We’re members of IABC. I was there to speak at the conference. One of the activities they got us to do was sort of a speed dating exercise, getting to know as many of the participants as possible.

I found myself sitting next to this lady. Her name was Cheryl, and when she found out I was working in the field of storytelling she said I had a very memorable thing happen to me which I now share as a story.

She had just joined a big utility company

Mark:   

What was Cheryl’s role?

Shawn:    

She was in HR and she’d just joined the company and she thought ‘it’s really important for me to understand the business. Wouldn’t it be a good idea for me to ride with some of the guys in the trucks, going around fixing the poles and the bits and pieces you do to keep these utilities running?’

She organised her first trip and jumps into the cab of this big old truck and the driver is sitting there (we’ll call him John). And John just turns to her and out of the blue the first thing he says, ‘Cheryl, are you married?’

She doesn’t know why he’s asking this. ‘Yeah, I am married’. He goes ‘so what’s the colour of his eyes?’ Again, she’s surprised.

Mark:   

Oh, this is getting creepy.

Shawn:      

She said, ‘his eyes are brown’ and then he just turns to her and really intensely and says, ‘I don’t want, at the end of this shift, to have to look into his brown eyes and tell him that you’ve been hurt, injured or killed. I take safety seriously and when I give you an instruction about safety you follow it. Is that a deal?’ And she said, ‘yes’.

And she told me it created this moment where she could not forget it. He attached the whole issue of safety into something that was personal. I heard that story and I loved it. So, what do you reckon?

Mark:      

Yeah, I love it too. It’s really easy to tell. It’s short but very impactful.

Shawn:   

And some of the best stories are like that. I often hear people say, ‘we don’t have time for a story’. A story like that is very short but has impact.

Mark:     

Huge impact.

Shawn:

That guy knew that as soon as he ran that approach with them it’d have this enormous impact when they were working with him. They knew he was serious.

Mark:  

Oh yeah. And it certainly got Cheryl’s attention because here she is sitting down in a conference months later relaying that story.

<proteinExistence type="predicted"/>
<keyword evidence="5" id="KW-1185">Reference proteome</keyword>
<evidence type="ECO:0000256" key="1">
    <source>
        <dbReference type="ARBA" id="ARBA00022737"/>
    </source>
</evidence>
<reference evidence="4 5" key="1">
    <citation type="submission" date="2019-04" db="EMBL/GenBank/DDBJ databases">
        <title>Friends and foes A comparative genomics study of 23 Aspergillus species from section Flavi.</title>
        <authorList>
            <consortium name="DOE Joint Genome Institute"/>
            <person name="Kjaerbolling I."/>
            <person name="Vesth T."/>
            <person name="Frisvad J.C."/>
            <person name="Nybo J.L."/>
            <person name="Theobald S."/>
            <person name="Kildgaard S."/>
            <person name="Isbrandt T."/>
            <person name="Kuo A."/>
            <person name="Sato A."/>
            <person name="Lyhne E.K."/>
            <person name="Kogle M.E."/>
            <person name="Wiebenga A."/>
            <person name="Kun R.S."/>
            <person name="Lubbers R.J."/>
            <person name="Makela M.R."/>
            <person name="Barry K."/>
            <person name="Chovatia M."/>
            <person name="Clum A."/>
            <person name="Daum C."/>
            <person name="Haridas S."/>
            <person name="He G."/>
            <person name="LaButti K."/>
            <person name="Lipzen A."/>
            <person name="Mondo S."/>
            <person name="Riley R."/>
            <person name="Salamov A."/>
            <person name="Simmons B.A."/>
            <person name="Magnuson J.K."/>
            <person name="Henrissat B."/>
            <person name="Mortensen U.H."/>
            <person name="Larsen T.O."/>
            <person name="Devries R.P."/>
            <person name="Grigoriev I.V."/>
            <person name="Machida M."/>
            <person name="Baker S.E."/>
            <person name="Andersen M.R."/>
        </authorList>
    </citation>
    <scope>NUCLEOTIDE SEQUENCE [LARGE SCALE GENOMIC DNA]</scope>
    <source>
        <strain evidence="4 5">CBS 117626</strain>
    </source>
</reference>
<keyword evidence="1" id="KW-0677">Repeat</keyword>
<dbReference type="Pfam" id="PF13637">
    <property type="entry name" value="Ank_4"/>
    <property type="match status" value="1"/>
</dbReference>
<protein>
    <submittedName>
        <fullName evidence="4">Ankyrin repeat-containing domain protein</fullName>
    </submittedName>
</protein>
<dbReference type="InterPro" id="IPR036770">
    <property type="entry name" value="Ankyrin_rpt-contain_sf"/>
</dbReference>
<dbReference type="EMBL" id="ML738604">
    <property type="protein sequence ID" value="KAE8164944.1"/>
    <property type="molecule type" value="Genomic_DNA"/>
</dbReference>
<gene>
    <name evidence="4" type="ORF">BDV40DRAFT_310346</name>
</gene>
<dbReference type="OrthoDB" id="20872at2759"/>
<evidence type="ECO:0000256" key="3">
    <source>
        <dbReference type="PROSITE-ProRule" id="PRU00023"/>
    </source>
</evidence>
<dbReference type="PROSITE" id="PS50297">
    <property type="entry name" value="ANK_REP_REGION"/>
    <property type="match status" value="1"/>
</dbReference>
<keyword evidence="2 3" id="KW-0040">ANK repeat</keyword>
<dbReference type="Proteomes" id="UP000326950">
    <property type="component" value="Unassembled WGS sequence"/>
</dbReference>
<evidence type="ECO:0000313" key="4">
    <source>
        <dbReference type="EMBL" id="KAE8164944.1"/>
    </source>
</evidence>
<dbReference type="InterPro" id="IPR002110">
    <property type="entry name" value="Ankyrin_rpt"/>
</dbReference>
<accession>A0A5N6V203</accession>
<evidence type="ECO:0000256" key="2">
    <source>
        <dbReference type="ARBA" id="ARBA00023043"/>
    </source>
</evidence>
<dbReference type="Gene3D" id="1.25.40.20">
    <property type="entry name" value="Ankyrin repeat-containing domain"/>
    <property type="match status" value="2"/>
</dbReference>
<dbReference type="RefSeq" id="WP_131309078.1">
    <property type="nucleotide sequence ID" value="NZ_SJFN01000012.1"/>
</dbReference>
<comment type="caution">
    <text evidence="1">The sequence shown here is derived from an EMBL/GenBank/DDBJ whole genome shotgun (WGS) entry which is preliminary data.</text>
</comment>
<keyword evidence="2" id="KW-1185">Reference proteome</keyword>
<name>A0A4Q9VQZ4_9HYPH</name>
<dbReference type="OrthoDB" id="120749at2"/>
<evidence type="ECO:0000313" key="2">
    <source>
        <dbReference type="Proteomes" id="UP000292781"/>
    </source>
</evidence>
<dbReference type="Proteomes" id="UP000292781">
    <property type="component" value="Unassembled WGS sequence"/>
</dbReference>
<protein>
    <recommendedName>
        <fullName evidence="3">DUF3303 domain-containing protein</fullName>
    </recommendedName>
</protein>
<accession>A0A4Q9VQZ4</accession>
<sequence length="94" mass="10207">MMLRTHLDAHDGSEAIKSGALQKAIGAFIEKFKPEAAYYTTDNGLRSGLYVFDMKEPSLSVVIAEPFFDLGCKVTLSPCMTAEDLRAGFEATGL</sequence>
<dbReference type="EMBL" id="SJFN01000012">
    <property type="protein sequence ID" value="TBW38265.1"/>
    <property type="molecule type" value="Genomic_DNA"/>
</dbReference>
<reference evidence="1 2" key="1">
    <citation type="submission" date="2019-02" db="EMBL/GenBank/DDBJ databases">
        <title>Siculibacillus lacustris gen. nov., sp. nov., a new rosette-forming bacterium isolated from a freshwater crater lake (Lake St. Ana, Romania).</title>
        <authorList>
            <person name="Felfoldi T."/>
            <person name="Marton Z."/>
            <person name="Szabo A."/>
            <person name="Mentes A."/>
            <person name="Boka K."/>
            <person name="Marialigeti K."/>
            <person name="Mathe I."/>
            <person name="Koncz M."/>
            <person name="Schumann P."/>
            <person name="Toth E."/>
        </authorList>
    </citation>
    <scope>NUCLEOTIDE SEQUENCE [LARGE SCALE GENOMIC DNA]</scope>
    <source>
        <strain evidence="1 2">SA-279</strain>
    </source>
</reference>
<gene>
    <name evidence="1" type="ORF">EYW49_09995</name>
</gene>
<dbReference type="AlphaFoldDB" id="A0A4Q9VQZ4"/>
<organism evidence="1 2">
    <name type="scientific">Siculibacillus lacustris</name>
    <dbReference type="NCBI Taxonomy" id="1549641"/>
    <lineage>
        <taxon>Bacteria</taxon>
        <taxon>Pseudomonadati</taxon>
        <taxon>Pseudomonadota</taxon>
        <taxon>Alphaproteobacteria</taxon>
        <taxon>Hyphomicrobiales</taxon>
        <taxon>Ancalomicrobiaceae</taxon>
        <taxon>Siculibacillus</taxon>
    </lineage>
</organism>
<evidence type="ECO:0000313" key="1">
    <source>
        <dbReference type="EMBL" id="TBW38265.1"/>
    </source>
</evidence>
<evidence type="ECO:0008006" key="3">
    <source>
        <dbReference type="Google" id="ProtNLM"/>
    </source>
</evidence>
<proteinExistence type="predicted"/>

Shawn:   

And obviously she’d told it; it was something that was useful for her. And I guess one of the things that makes the story work is the idea that if the listener is thinking ‘what happens next?’ That’s like the driving force of a good story. If you can tell a story and the listener is thinking that you’re on to something.

I think this is what Cheryl had. She had this story that just through a few simple steps you’re going ‘oh my god, what’s happening next? Why is he doing that?’

Mark:  

With those two opening questions he’s really amped up the tension.

Shawn:      

Definitely. And then it gets released very quickly and in a memorable way.

Mark:  

Absolutely. One of the things for me that really sticks about that is the sense of danger. There’s a sense that there’s something weird going on.

Shawn:  

Yeah, something weird.

Mark:  

This John guy.

Shawn:   

There’s certainly that element of it and just the fact it’s unexpected. You don’t jump into a cab and expect to be asked straight out ‘are you married?’

Mark:  

And what colour are your partner’s eyes?

Shawn:  

Yeah, so I think those are some of the elements.

Mark:

Short story; lots of features. I really like it because it shows that stories with high impact can be really short.

Shawn:     

Yes, that’s true.

Mark:      

So how will we use this in business?

Shawn:   

Well for me this is a model of behaviour. Say if you’re working with the safety group in a big corporation and you wanted to get them thinking what things could they do to really help people understand that safety is vitally important. You could tell that story but then get them to bounce off that and come up with their own versions of that sort of thing they could do to model an intervention story.

In fact, I was working with a safety group recently and I was just trying to get them to think about how they could create their own moments of safety. They told me that the most dangerous place in their workplace was when anyone was working at height (even a couple of feet off the ground but in many cases many stories up) and they just wanted that message to be out there.